Differences between the Human Genome and Drosophila Fruit Flies used in Research

One of the most researched genomes in the world is that of the Drosophila fruit fly. This species is also known as the common fruit fly or vinegar fly. There are a number of reasons this is so useful including the ease in raising them and their short lifespan. This makes them one of the perfect genomes to use in comparative genomics because both the similarities and differences tell us more about who we are as a species.

The first thing of importance is that the genome of the drosophila fruit fly is small compared to humans both in similarities and differences. It has four chromosome pairs in comparison to humans, which have 23. They also have far fewer base pairs than humans, which have about 3 billion. It appears that a far higher percentage of their genome is functional than that of humans, with over 60 percent of it being non protein coding DNA.

In order to understand the differences it is useful to know some of the similarities. All genomes on earth are similar in the way that data is stored in them and how they react to changes. In addition even the most diverse of creatures have similar sections of genome which do similar things. For example, nearly 75 percent of human genetic disease genes have a match in the fruit fly. This allows for testing of these diseases that would otherwise be very hard and slow work.

Perhaps the most interesting difference between the two genomes, as well as the most useful, is that the nucleotide diversity is ten times larger in the fruit fly genome. This means that if you look at any two nucleotides, the odds of them being different in a fruit fly is ten times higher. This differences allows for biologists to see a lot of variation in how genes can be represented, but it does something else very valuable, as well. It helps to show us just how closely related all humans are to each other. This is one of the things that helped to lead scientists to the understanding of mitochondrial Eve, a single human from whom all humans appear to have descended. It also shows a possibility of the variations of human genome because they have simply had far more generations than humans.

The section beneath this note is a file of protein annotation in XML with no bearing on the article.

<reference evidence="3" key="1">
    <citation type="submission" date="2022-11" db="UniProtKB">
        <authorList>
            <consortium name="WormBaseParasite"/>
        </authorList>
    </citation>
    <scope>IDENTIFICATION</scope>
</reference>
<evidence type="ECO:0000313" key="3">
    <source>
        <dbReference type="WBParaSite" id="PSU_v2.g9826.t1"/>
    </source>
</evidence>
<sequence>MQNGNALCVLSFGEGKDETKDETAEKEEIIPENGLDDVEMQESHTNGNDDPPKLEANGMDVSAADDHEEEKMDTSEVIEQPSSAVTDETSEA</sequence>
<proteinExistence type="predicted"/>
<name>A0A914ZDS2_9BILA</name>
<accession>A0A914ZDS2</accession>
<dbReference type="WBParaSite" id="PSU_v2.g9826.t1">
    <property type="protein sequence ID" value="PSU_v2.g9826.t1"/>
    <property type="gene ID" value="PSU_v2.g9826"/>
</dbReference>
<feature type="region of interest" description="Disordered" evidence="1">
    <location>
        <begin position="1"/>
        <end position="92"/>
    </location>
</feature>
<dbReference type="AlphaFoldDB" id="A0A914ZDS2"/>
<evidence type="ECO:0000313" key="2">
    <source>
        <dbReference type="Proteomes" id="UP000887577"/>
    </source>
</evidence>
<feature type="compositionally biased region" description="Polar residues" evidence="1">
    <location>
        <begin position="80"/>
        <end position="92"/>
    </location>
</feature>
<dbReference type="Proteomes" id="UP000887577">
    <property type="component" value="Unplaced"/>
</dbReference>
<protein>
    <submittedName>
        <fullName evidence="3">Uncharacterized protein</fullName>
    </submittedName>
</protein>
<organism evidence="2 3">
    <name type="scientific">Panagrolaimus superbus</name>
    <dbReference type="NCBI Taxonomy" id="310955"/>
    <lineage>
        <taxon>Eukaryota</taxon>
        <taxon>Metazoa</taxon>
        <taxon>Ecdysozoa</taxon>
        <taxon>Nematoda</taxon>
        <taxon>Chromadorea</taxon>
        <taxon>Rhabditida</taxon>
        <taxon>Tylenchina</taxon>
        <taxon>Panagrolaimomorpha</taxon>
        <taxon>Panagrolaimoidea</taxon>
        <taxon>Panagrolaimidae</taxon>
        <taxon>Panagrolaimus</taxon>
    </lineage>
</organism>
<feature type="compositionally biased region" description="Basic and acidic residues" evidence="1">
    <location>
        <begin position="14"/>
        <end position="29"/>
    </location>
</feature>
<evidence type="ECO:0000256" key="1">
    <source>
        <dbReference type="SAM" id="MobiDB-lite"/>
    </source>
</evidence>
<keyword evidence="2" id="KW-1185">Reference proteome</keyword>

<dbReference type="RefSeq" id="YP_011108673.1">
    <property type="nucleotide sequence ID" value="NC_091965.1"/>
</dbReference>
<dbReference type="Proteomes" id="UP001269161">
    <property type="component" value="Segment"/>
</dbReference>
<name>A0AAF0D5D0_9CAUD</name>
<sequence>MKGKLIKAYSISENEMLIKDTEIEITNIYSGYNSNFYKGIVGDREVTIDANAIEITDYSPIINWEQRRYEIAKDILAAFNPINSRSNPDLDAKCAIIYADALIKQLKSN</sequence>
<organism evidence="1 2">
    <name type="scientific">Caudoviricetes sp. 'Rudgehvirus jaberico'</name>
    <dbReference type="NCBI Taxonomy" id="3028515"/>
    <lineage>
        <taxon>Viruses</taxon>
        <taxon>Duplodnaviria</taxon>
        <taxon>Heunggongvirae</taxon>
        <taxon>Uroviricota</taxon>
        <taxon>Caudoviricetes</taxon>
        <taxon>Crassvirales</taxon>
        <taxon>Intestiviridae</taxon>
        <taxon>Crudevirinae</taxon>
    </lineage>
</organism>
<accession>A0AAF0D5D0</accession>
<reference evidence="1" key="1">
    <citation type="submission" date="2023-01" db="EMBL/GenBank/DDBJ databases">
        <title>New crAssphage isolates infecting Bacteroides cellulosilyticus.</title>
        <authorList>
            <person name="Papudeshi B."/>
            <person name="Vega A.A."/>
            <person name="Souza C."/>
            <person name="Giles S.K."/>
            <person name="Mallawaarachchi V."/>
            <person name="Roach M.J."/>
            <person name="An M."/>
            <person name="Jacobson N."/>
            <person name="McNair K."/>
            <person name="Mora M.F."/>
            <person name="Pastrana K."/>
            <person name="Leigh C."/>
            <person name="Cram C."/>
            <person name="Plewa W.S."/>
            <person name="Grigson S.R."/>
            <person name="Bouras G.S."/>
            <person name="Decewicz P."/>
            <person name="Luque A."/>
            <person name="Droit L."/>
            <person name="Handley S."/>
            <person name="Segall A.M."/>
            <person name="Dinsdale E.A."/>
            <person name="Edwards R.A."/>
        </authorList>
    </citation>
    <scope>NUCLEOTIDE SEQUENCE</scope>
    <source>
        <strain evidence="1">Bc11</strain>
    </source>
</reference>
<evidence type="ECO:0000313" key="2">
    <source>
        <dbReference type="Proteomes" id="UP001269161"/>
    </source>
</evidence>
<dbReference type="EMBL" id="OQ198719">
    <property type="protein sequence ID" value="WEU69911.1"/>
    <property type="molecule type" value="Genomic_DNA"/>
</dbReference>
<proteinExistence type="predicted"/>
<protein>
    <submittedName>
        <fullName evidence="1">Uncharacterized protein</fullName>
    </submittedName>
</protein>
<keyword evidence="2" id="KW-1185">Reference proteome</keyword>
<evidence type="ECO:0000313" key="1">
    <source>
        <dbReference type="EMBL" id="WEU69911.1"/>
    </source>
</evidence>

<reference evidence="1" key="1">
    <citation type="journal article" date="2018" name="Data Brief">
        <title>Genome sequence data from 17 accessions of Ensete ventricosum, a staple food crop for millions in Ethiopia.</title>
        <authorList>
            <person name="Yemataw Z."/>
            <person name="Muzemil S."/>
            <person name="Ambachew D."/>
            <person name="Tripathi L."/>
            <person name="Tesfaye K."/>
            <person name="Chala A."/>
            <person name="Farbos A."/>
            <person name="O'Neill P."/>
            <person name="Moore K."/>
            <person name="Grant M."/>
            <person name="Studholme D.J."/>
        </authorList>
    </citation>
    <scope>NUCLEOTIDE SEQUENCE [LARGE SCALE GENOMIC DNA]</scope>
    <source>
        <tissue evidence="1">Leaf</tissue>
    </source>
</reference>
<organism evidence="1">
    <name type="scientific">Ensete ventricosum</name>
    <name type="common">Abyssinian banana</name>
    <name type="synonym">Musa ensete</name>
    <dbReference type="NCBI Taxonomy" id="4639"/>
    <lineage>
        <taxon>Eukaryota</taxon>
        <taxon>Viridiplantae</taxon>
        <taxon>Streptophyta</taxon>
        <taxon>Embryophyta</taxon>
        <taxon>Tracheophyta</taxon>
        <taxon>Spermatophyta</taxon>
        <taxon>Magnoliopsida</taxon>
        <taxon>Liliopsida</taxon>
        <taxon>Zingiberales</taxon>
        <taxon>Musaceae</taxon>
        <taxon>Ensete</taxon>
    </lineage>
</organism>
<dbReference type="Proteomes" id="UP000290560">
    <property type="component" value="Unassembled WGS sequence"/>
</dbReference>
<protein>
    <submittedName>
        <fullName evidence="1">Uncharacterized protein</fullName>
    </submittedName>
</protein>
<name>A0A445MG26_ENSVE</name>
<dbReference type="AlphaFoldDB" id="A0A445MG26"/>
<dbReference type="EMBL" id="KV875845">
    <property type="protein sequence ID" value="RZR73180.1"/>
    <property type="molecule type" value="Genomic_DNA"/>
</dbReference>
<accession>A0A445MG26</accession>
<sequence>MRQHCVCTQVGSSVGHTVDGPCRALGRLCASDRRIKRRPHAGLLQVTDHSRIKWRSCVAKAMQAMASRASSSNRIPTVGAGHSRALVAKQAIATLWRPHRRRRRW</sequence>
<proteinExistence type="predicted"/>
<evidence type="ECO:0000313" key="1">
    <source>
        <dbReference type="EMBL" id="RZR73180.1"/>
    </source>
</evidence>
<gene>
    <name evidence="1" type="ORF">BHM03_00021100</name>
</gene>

The process of comparative genomics is one that was almost impossible a few years ago, and the speed at which we are understanding humans and the process of life in general is improved greatly by this process. One of the most useful of these comparisons is the genome of the Drosophila fruit fly, because it has been examined more than any animal on earth, with the possible exception of humans, and the differences between them and humans are some of the most important studies in modern biology.